The Man Who Mapped The System
Mark Lombardi (1951 – 2000) was a twentieth century neo–conceptual artist, now there’s a title. Originally a librarian in Houston, he was an abstract painter in his spare time until his eureka moment. One day, discussing the details of a political scandal with a friend, he began taking notes on the participants, only to find himself doodling a simple chart…
Interested in power, money and the global elite, he began researching many of the scandals of the time. He would diligently research published sources and compile index cards of data, just as he did in the Library (14,000 of which now form part of the permanent collection at MOMA. His alchemy was to turn this information into sociograms - graphic maps of the links between individuals, corporations & governments so that he could ‘see
It was these charts, or Narrative Structures as he called them, which combined his interests in research with his love of art, and would form the body of his later work, which has been exhibited around the world.
“Lombardi worked to pull away the interlocking veils of personal avarice, institutional corruption, and governmental expediency to render elegant constellations of nefarious relationships”1.
To do this, he created his own topographic symbols (LINK TO OTHER BLOG), people are in circles, solid lines represent influence, dotted lines represent assets whilst wavy lines are those assets frozen. In red are more final events – court judgments, bankruptcy or death of the individual.
We love how balanced the drawings are – how much care has been taken to render the information. Sometimes they look like a flock of starlings trying to break off the page:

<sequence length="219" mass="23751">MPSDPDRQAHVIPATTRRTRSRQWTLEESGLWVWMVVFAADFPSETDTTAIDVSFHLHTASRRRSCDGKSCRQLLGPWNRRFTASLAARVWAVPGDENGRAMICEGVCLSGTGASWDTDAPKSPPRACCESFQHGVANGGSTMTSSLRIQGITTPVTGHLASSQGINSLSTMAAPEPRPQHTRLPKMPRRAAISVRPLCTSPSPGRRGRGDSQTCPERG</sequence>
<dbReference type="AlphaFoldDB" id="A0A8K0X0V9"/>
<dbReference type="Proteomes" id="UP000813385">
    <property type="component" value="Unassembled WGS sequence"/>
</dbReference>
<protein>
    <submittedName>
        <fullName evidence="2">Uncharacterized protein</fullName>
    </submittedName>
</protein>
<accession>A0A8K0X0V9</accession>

Others, representing a global theme, are almost a perfect sphere like the earth:
Some reveal surprising links:
His work is so accurate it was reported that after Sept 11, 2001, an FBI agent turned up at the Whitney Museum of American art to consult his drawings to trace financial connections between Osama bin Laden and various Saudi and American commercial interests1.
The interesting part is that his style of presenting information imparts no judgment – it is the viewer alone who interprets the information. Some say his sociograms only serve to confuse the viewer more due to a lack of any hierarchy of information – are they really a map, shouldn’t a map simplify information for the reader? “He liked to say that his drawings were probably best understood by the newspaper reporters who had covered the scandals he diagrammed”
In fact a recent project has begun to digitize his work. Each node is given a unique code linking it to the source material. The project’s founder hopes that this will enable viewers to be able to interrogate his drawings for further information.
At the Future Mapping Company, we love the human touch of his maps – some mapping can be done by computer algorhythms but it’s the cartographer’s touch that renders a map truly beautiful.
If you like this article, we recommend reading more about Mark Lombadi and his work at: